Why am I hear again?

I’ve been spending a lot time looking at stuff online lately that is “new” to me both in terms of how it is delivered (blogs, wikis, other social software) and the topics it is covering (bots, online communities, innovative educational uses of technology). The experience has been exciting. It has also been scary.

What’s scary about it is how hard it is to keep it all in my head. Quite frankly (and not to be trite), the internet is an overwhelming place. At the same time that I find myself stumbling on a new idea or a new take on an old idea, I can feel my brain resisting. My mind is saying “Okay, how do I integrate this new concept into what I already knew? Where do I file it? How do I recall it? What real connection can I forge right at this moment to make this concept more real, more easily recognizable, and more likely to inform my future conversations (both with others and myself)?” The whole experience often makes me want to turn off the computer and watch reality television. And I hate reality TV!

Occasionally, however, I’ve come across an article, a blog post, or a Web page that just solidifies something for me. That’s what happened when I came across Sue Thomas’ Walter Ong and the problem of writing about LambdaMOO at trAce.

The title of the article caught my eye at a post on Many 2 Many (a blog on social software that I had bookmarked weeks ago and just got back to visiting today). The reason the article caught my eye is because it mentioned Walter Ong. Walter Ong was familiar to me because a long time ago, in a different context, before I even knew what the internet really was, I read Ong’s Orality and Literacy for a paper I was writing on Chaucer. I loved Ong’s book and his ideas. For years I’ve been holding on to Ong’s comparisons of oral and literate societies in the back of my head; his descriptions of how the shift between these two communicative channels fundamentally altered how humans interact with each other and the world around them has always resonated with me. And probably the single most important idea that got me to “drop” a career in teaching, law, or conservation and instead pursue instructional technology was my fundamental belief that technology–and not just technology but the kind of communication that the internet was heralding–was going to cause the same kind of incredible, fundamental shift in human psychology and society. I mean, it was going to change the world, people! And I wanted to be a part of it.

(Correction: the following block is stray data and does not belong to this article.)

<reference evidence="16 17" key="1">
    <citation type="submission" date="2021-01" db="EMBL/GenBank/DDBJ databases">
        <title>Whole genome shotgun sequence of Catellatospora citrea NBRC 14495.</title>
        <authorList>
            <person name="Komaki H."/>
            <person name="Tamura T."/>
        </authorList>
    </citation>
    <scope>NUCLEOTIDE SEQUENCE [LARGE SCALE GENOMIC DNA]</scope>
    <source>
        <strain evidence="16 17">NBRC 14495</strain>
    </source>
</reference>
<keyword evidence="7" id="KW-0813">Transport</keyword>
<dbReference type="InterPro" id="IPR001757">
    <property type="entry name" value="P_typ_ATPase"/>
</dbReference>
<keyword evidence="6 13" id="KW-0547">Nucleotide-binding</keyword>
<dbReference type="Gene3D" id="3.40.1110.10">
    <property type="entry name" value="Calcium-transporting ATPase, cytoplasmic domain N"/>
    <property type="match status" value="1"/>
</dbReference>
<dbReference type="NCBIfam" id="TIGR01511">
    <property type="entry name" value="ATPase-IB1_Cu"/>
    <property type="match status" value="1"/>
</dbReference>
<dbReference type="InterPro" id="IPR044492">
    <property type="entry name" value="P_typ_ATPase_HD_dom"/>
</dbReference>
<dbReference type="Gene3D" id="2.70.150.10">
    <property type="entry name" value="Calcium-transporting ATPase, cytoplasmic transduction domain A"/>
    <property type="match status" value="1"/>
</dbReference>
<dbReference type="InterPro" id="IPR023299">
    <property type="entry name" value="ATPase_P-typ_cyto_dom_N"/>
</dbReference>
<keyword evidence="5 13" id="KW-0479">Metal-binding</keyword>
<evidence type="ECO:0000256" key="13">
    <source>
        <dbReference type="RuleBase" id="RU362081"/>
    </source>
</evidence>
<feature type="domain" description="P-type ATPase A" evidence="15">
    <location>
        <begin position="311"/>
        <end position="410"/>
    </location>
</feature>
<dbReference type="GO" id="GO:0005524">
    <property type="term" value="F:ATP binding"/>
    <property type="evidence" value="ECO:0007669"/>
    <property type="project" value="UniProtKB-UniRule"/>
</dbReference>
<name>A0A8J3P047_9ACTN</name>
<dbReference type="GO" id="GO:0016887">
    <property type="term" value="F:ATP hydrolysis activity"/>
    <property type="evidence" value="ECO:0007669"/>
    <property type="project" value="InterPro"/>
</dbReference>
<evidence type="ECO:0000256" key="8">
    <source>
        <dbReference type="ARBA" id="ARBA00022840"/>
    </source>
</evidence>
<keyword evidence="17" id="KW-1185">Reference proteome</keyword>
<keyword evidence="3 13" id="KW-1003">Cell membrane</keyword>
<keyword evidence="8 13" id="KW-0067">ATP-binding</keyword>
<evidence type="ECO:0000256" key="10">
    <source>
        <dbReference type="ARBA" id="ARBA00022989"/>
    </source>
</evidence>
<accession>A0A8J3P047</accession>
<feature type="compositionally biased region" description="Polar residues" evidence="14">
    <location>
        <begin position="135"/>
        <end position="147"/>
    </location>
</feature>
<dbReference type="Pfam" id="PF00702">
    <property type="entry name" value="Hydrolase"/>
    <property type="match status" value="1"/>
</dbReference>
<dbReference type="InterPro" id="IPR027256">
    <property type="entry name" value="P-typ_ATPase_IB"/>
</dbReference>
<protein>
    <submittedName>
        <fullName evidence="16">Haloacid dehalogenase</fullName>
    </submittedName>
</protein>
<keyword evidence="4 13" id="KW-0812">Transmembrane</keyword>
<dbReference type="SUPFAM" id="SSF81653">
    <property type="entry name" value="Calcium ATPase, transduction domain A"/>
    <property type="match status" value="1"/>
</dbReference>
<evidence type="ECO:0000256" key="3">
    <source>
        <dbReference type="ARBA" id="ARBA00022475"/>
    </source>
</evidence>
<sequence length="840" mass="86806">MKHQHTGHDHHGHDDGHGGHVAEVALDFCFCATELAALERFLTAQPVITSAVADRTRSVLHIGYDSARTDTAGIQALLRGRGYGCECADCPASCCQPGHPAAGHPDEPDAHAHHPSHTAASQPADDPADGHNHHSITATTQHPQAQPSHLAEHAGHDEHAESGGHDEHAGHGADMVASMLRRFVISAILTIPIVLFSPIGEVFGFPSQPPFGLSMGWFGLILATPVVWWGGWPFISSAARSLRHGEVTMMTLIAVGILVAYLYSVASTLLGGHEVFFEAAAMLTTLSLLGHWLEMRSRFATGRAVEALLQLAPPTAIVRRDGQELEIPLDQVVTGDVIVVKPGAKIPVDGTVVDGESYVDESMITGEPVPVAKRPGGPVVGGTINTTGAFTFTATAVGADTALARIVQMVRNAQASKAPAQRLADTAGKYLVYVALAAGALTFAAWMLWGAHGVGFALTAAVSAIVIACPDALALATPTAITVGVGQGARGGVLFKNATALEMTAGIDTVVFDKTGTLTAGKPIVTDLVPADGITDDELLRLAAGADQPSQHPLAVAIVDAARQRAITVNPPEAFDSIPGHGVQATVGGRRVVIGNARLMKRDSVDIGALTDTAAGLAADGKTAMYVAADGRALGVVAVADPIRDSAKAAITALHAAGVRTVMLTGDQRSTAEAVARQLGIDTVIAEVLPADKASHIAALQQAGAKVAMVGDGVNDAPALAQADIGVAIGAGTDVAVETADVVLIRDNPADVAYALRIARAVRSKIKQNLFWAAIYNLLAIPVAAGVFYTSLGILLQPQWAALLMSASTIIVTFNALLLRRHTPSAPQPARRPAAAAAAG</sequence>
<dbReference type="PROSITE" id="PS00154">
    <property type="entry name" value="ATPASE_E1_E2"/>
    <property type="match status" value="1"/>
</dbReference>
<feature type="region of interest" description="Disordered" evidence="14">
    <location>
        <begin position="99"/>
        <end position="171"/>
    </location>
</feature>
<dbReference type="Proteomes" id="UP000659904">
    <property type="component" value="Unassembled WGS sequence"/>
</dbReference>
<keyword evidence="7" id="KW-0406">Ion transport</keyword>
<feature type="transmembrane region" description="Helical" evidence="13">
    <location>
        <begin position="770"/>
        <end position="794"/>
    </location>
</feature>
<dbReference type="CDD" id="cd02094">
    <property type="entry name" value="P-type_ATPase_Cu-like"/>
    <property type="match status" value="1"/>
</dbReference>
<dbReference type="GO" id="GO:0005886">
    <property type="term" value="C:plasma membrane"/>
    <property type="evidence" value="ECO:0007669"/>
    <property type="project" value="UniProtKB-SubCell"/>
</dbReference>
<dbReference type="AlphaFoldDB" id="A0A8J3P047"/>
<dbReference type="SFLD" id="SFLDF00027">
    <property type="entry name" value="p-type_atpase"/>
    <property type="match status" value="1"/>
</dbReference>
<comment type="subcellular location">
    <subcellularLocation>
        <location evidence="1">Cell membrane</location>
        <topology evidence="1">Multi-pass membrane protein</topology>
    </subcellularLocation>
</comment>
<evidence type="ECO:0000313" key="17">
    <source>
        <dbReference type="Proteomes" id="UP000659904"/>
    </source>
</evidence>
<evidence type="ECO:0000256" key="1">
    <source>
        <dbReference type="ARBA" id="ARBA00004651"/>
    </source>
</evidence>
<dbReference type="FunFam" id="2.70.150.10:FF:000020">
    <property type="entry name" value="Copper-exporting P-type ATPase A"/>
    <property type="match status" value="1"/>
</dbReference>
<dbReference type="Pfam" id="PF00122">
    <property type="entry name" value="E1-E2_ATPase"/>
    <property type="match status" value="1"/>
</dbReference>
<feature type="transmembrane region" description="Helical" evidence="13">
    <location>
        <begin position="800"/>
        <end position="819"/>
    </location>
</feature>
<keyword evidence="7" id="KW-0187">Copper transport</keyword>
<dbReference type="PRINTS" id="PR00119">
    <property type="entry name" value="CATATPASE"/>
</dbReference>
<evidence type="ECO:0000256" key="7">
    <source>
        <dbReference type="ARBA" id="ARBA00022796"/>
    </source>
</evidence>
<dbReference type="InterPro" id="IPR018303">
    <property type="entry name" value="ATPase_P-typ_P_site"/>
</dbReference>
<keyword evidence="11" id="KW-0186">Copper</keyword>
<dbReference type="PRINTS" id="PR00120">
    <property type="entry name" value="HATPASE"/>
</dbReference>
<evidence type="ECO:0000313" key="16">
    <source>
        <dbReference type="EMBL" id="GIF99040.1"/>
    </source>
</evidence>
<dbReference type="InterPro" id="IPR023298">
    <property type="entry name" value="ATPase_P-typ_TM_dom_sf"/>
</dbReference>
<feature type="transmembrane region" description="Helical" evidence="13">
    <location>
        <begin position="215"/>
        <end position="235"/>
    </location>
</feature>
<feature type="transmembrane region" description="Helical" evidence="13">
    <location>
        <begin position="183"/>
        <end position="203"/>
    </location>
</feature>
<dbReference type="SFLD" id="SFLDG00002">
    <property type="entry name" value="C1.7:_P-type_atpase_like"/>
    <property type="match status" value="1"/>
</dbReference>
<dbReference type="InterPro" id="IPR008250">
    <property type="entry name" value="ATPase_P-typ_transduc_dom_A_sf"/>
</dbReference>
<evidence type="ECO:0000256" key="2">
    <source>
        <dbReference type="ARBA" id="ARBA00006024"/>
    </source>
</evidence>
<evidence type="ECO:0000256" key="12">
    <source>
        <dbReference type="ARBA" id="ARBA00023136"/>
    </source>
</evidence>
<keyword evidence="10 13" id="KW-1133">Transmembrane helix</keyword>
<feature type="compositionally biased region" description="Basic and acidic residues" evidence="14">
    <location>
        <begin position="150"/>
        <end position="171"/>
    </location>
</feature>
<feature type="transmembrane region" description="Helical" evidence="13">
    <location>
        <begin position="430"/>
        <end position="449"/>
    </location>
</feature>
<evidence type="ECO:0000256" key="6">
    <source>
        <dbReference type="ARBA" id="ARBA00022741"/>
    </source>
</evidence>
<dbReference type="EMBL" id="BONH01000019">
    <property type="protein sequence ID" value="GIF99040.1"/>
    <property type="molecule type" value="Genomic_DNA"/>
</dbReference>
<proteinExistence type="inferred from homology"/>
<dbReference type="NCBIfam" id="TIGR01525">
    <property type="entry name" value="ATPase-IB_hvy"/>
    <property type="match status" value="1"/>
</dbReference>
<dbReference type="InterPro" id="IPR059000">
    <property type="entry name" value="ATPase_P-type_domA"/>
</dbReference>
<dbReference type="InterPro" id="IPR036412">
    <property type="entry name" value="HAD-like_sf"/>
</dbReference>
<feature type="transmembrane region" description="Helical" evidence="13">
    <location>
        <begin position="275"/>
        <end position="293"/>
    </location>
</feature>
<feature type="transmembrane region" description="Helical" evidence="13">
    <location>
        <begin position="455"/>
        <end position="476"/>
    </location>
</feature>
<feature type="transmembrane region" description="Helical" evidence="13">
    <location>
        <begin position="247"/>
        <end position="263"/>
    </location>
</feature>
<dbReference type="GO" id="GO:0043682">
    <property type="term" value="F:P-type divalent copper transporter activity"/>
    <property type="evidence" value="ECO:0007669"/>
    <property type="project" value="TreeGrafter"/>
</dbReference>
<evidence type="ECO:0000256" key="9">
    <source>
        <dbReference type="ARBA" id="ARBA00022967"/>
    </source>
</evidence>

It has been a while since I was inspired to embark on this path for those idealistic reasons. And in the meantime, I’ve gotten to see the mundane side of technology and education. I’ve seen the horrors of maintaining technology in an educational setting. I’ve seen the difficulties in finding great tools and then finding money to buy them and support them. I’ve worked on the “dark side” and seen the challenges of working as an administrator where you constantly have to balance the practical with the achievable with the desirable. And, quite frankly, I started to wonder if:

  1. the great “shift” was ever going to happen, and
  2. was I going to be too old to appreciate it (or understand it) when it finally occurred?

Well thank you to Sue Thomas for putting this all back in perspective. Her article deals with writing about LambdaMoo, a text based virtual community where people can interact, explore, and “live” online. But her conclusion that “LambdaMOO and places like them are unique in that although their sole method of communication is textual, the communication that actually takes place there is oral,” seems to me to apply to many online communities in general. In fact, it illuminated an experience I had earlier this year when I “virtually” participated in a discussion at Educause. A recap of that strange and unexpected event can be found on Gardner Campbell’s blog.

During a post-mortem about the experience, a few participants were debating how best to “share” it with others–much like Thomas mulls over how to share the experience of LambdaMOO with those who have never experienced it. And, I think her application of Ong’s description of oral culture describes our challenge as well: “MOO life happens, as Ong describes of a real-life oral community, ‘as it really comes into being and exists, embedded in the flow of time.’Its characteristics are therefore those of a group which shares physical space and human experience, and it is equally fractured and transient.”

Thomas’ interest revolves around the interaction between fiction and this new medium. However, I think her idea that the kind of communication that occurs in these spaces is a hybrid oral-literate communication is applicable and valuable for our own epxeriments with creating online communities for the purposes of teaching and learning. What happens when communication that “feels” oral to the participant is recorded and “psychologically locked” (Ong’s phrase, not mine) by technology? How does this alter how we use the medium? How does this alter what we take away from the experience?

I don’t have an answer to those questions, but I’m excited about starting to think about them in this new way.

(I should also mention that Nancy White, the original blogger at Many 2 Many whose post brought me to Thomas’ article also has some great insight into the issues Thomas raises. I’d go on, but I feel that I’ve gone on long enough at this point. For now.)

So Thomas’ essay resonated with me because of a specific experience I recently had, but, perhaps more importantly, her words reminded me of why I’m doing this in the first place. And, finally, she helped me to capture a feeling that I’ve always relished: that my life continues to come back around in circles. Ideas that inspired me as a 20-year old undergrad can still inspire me now, and, hopefully, ten years from now will come back to haunt me again, in new and unimaginable ways.